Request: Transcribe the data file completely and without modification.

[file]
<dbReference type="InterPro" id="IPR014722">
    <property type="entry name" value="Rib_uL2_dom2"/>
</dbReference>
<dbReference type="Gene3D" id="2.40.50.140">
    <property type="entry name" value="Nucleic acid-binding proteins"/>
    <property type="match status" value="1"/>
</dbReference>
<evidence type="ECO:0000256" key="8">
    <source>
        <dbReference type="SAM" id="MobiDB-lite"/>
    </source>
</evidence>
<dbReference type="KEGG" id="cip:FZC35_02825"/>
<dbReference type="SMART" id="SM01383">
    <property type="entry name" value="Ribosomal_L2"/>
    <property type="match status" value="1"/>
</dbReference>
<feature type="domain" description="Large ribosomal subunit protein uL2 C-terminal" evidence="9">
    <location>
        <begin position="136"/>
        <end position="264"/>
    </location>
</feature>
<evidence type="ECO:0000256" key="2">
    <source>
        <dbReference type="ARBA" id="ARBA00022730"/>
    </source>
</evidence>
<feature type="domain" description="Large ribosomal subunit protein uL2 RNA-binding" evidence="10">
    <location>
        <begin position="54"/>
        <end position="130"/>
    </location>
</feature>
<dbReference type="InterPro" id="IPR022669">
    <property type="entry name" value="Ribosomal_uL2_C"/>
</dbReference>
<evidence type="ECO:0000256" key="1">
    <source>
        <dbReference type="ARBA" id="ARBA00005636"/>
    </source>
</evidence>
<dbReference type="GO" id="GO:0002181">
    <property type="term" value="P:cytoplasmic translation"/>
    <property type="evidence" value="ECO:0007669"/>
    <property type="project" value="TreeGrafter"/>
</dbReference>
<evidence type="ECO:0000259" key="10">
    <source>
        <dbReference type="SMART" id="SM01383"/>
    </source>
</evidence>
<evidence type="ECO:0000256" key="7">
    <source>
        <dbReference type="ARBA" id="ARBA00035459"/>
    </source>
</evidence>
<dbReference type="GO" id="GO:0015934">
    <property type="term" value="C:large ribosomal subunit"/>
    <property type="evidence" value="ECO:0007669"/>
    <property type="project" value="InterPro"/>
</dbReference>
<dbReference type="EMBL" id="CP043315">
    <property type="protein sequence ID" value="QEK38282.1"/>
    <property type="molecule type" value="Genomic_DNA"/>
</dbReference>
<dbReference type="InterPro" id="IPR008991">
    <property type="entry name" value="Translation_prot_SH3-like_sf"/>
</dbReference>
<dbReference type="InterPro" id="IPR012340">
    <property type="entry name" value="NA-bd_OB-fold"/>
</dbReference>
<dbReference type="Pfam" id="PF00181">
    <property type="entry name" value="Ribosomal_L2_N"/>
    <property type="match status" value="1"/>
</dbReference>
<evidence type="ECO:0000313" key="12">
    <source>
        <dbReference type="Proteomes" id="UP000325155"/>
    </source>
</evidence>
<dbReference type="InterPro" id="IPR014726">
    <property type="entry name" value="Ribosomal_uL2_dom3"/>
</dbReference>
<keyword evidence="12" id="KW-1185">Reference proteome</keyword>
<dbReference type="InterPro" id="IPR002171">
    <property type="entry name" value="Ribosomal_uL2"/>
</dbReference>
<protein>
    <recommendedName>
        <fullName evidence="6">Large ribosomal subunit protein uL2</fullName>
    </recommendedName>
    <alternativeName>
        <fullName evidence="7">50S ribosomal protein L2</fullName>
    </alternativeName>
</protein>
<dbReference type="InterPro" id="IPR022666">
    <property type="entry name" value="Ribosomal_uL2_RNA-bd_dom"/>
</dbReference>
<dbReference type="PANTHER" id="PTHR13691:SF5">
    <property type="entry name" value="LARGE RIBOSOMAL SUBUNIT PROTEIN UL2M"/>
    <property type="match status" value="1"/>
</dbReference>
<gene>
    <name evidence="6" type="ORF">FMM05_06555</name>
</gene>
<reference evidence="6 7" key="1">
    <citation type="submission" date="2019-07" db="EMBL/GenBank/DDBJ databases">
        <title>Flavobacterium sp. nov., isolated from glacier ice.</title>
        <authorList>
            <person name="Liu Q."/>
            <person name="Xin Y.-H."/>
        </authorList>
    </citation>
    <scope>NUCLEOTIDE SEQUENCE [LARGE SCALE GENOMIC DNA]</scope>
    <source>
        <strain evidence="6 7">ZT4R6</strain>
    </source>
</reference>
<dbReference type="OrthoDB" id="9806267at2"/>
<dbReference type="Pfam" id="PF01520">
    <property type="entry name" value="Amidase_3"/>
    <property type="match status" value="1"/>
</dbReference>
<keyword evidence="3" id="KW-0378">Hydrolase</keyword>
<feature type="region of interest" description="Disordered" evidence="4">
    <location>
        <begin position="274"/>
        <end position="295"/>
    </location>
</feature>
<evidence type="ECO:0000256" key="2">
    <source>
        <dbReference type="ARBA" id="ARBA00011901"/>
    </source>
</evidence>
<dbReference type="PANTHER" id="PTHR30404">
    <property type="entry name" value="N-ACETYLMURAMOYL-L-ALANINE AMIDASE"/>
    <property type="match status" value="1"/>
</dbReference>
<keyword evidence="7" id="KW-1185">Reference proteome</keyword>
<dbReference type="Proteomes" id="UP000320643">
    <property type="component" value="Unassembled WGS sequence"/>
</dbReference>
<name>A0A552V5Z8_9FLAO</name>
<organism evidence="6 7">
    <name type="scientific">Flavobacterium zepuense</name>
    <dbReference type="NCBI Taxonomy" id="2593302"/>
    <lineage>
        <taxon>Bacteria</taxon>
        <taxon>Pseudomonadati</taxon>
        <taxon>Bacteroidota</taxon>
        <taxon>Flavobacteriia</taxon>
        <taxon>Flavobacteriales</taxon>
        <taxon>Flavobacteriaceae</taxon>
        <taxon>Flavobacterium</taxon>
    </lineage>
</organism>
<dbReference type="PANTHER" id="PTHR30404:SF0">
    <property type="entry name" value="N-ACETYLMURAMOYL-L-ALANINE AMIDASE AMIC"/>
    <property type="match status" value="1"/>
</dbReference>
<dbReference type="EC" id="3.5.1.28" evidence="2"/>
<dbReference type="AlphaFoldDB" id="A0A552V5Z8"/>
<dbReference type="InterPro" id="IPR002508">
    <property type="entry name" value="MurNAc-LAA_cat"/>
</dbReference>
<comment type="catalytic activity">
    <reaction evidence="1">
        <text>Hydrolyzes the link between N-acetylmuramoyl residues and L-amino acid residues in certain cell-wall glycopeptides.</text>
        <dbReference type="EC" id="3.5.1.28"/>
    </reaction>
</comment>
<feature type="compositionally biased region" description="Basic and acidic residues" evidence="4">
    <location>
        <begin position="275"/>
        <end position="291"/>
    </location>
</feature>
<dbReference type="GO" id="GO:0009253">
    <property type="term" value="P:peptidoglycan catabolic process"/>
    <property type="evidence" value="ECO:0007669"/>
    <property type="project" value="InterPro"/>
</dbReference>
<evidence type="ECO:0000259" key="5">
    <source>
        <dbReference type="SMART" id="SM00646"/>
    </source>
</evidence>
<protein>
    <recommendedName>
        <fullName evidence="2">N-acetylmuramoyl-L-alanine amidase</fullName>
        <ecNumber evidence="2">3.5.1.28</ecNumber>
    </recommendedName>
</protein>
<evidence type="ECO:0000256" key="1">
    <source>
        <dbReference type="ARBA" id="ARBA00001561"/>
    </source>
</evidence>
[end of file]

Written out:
<dbReference type="InterPro" id="IPR014722">
    <property type="entry name" value="Rib_uL2_dom2"/>
</dbReference>
<dbReference type="Gene3D" id="2.40.50.140">
    <property type="entry name" value="Nucleic acid-binding proteins"/>
    <property type="match status" value="1"/>
</dbReference>
<evidence type="ECO:0000256" key="8">
    <source>
        <dbReference type="SAM" id="MobiDB-lite"/>
    </source>
</evidence>
<dbReference type="KEGG" id="cip:FZC35_02825"/>
<dbReference type="SMART" id="SM01383">
    <property type="entry name" value="Ribosomal_L2"/>
    <property type="match status" value="1"/>
</dbReference>
<feature type="domain" description="Large ribosomal subunit protein uL2 C-terminal" evidence="9">
    <location>
        <begin position="136"/>
        <end position="264"/>
    </location>
</feature>
<evidence type="ECO:0000256" key="2">
    <source>
        <dbReference type="ARBA" id="ARBA00022730"/>
    </source>
</evidence>
<feature type="domain" description="Large ribosomal subunit protein uL2 RNA-binding" evidence="10">
    <location>
        <begin position="54"/>
        <end position="130"/>
    </location>
</feature>
<dbReference type="InterPro" id="IPR022669">
    <property type="entry name" value="Ribosomal_uL2_C"/>
</dbReference>
<evidence type="ECO:0000256" key="1">
    <source>
        <dbReference type="ARBA" id="ARBA00005636"/>
    </source>
</evidence>
<dbReference type="GO" id="GO:0002181">
    <property type="term" value="P:cytoplasmic translation"/>
    <property type="evidence" value="ECO:0007669"/>
    <property type="project" value="TreeGrafter"/>
</dbReference>
<evidence type="ECO:0000259" key="10">
    <source>
        <dbReference type="SMART" id="SM01383"/>
    </source>
</evidence>
<evidence type="ECO:0000256" key="7">
    <source>
        <dbReference type="ARBA" id="ARBA00035459"/>
    </source>
</evidence>
<dbReference type="GO" id="GO:0015934">
    <property type="term" value="C:large ribosomal subunit"/>
    <property type="evidence" value="ECO:0007669"/>
    <property type="project" value="InterPro"/>
</dbReference>
<dbReference type="EMBL" id="CP043315">
    <property type="protein sequence ID" value="QEK38282.1"/>
    <property type="molecule type" value="Genomic_DNA"/>
</dbReference>
<dbReference type="InterPro" id="IPR008991">
    <property type="entry name" value="Translation_prot_SH3-like_sf"/>
</dbReference>
<dbReference type="InterPro" id="IPR012340">
    <property type="entry name" value="NA-bd_OB-fold"/>
</dbReference>
<dbReference type="Pfam" id="PF00181">
    <property type="entry name" value="Ribosomal_L2_N"/>
    <property type="match status" value="1"/>
</dbReference>
<evidence type="ECO:0000313" key="12">
    <source>
        <dbReference type="Proteomes" id="UP000325155"/>
    </source>
</evidence>
<dbReference type="InterPro" id="IPR014726">
    <property type="entry name" value="Ribosomal_uL2_dom3"/>
</dbReference>
<keyword evidence="12" id="KW-1185">Reference proteome</keyword>
<dbReference type="InterPro" id="IPR002171">
    <property type="entry name" value="Ribosomal_uL2"/>
</dbReference>
<protein>
    <recommendedName>
        <fullName evidence="6">Large ribosomal subunit protein uL2</fullName>
    </recommendedName>
    <alternativeName>
        <fullName evidence="7">50S ribosomal protein L2</fullName>
    </alternativeName>
</protein>
<dbReference type="InterPro" id="IPR022666">
    <property type="entry name" value="Ribosomal_uL2_RNA-bd_dom"/>
</dbReference>
<dbReference type="PANTHER" id="PTHR13691:SF5">
    <property type="entry name" value="LARGE RIBOSOMAL SUBUNIT PROTEIN UL2M"/>
    <property type="match status" value="1"/>
</dbReference>
<gene>
    <name evidence="6" type="ORF">FMM05_06555</name>
</gene>
<reference evidence="6 7" key="1">
    <citation type="submission" date="2019-07" db="EMBL/GenBank/DDBJ databases">
        <title>Flavobacterium sp. nov., isolated from glacier ice.</title>
        <authorList>
            <person name="Liu Q."/>
            <person name="Xin Y.-H."/>
        </authorList>
    </citation>
    <scope>NUCLEOTIDE SEQUENCE [LARGE SCALE GENOMIC DNA]</scope>
    <source>
        <strain evidence="6 7">ZT4R6</strain>
    </source>
</reference>
<dbReference type="OrthoDB" id="9806267at2"/>
<dbReference type="Pfam" id="PF01520">
    <property type="entry name" value="Amidase_3"/>
    <property type="match status" value="1"/>
</dbReference>
<keyword evidence="3" id="KW-0378">Hydrolase</keyword>
<feature type="region of interest" description="Disordered" evidence="4">
    <location>
        <begin position="274"/>
        <end position="295"/>
    </location>
</feature>
<evidence type="ECO:0000256" key="2">
    <source>
        <dbReference type="ARBA" id="ARBA00011901"/>
    </source>
</evidence>
<dbReference type="PANTHER" id="PTHR30404">
    <property type="entry name" value="N-ACETYLMURAMOYL-L-ALANINE AMIDASE"/>
    <property type="match status" value="1"/>
</dbReference>
<keyword evidence="7" id="KW-1185">Reference proteome</keyword>
<dbReference type="Proteomes" id="UP000320643">
    <property type="component" value="Unassembled WGS sequence"/>
</dbReference>
<name>A0A552V5Z8_9FLAO</name>
<organism evidence="6 7">
    <name type="scientific">Flavobacterium zepuense</name>
    <dbReference type="NCBI Taxonomy" id="2593302"/>
    <lineage>
        <taxon>Bacteria</taxon>
        <taxon>Pseudomonadati</taxon>
        <taxon>Bacteroidota</taxon>
        <taxon>Flavobacteriia</taxon>
        <taxon>Flavobacteriales</taxon>
        <taxon>Flavobacteriaceae</taxon>
        <taxon>Flavobacterium</taxon>
    </lineage>
</organism>
<dbReference type="PANTHER" id="PTHR30404:SF0">
    <property type="entry name" value="N-ACETYLMURAMOYL-L-ALANINE AMIDASE AMIC"/>
    <property type="match status" value="1"/>
</dbReference>
<dbReference type="EC" id="3.5.1.28" evidence="2"/>
<dbReference type="AlphaFoldDB" id="A0A552V5Z8"/>
<dbReference type="InterPro" id="IPR002508">
    <property type="entry name" value="MurNAc-LAA_cat"/>
</dbReference>
<comment type="catalytic activity">
    <reaction evidence="1">
        <text>Hydrolyzes the link between N-acetylmuramoyl residues and L-amino acid residues in certain cell-wall glycopeptides.</text>
        <dbReference type="EC" id="3.5.1.28"/>
    </reaction>
</comment>
<feature type="compositionally biased region" description="Basic and acidic residues" evidence="4">
    <location>
        <begin position="275"/>
        <end position="291"/>
    </location>
</feature>
<dbReference type="GO" id="GO:0009253">
    <property type="term" value="P:peptidoglycan catabolic process"/>
    <property type="evidence" value="ECO:0007669"/>
    <property type="project" value="InterPro"/>
</dbReference>
<evidence type="ECO:0000259" key="5">
    <source>
        <dbReference type="SMART" id="SM00646"/>
    </source>
</evidence>
<protein>
    <recommendedName>
        <fullName evidence="2">N-acetylmuramoyl-L-alanine amidase</fullName>
        <ecNumber evidence="2">3.5.1.28</ecNumber>
    </recommendedName>
</protein>
<evidence type="ECO:0000256" key="1">
    <source>
        <dbReference type="ARBA" id="ARBA00001561"/>
    </source>
</evidence>